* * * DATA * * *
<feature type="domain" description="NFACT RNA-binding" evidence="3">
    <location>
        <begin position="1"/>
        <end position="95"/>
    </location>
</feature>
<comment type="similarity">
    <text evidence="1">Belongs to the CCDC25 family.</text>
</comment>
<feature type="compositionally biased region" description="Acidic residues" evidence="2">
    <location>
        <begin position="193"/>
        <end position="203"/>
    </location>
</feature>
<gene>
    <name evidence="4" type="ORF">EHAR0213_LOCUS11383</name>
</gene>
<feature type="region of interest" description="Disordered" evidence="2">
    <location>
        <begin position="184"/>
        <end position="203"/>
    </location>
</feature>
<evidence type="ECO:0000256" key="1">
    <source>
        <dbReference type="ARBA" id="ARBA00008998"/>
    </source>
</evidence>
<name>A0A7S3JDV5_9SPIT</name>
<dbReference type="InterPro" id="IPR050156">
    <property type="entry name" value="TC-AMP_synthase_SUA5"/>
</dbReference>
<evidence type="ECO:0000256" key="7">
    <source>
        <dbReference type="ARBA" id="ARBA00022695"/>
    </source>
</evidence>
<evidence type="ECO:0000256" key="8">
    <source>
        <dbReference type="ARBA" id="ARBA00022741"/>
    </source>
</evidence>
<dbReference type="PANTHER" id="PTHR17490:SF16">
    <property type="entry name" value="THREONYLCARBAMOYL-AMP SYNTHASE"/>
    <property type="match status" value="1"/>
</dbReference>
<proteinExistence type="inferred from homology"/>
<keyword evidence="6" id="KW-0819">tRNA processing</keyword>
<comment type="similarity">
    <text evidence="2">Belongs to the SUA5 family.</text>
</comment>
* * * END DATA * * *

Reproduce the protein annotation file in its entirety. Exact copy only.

<feature type="domain" description="NFACT RNA-binding" evidence="3">
    <location>
        <begin position="1"/>
        <end position="95"/>
    </location>
</feature>
<comment type="similarity">
    <text evidence="1">Belongs to the CCDC25 family.</text>
</comment>
<feature type="compositionally biased region" description="Acidic residues" evidence="2">
    <location>
        <begin position="193"/>
        <end position="203"/>
    </location>
</feature>
<gene>
    <name evidence="4" type="ORF">EHAR0213_LOCUS11383</name>
</gene>
<feature type="region of interest" description="Disordered" evidence="2">
    <location>
        <begin position="184"/>
        <end position="203"/>
    </location>
</feature>
<evidence type="ECO:0000256" key="1">
    <source>
        <dbReference type="ARBA" id="ARBA00008998"/>
    </source>
</evidence>
<name>A0A7S3JDV5_9SPIT</name>
<dbReference type="InterPro" id="IPR050156">
    <property type="entry name" value="TC-AMP_synthase_SUA5"/>
</dbReference>
<evidence type="ECO:0000256" key="7">
    <source>
        <dbReference type="ARBA" id="ARBA00022695"/>
    </source>
</evidence>
<evidence type="ECO:0000256" key="8">
    <source>
        <dbReference type="ARBA" id="ARBA00022741"/>
    </source>
</evidence>
<dbReference type="PANTHER" id="PTHR17490:SF16">
    <property type="entry name" value="THREONYLCARBAMOYL-AMP SYNTHASE"/>
    <property type="match status" value="1"/>
</dbReference>
<proteinExistence type="inferred from homology"/>
<keyword evidence="6" id="KW-0819">tRNA processing</keyword>
<comment type="similarity">
    <text evidence="2">Belongs to the SUA5 family.</text>
</comment>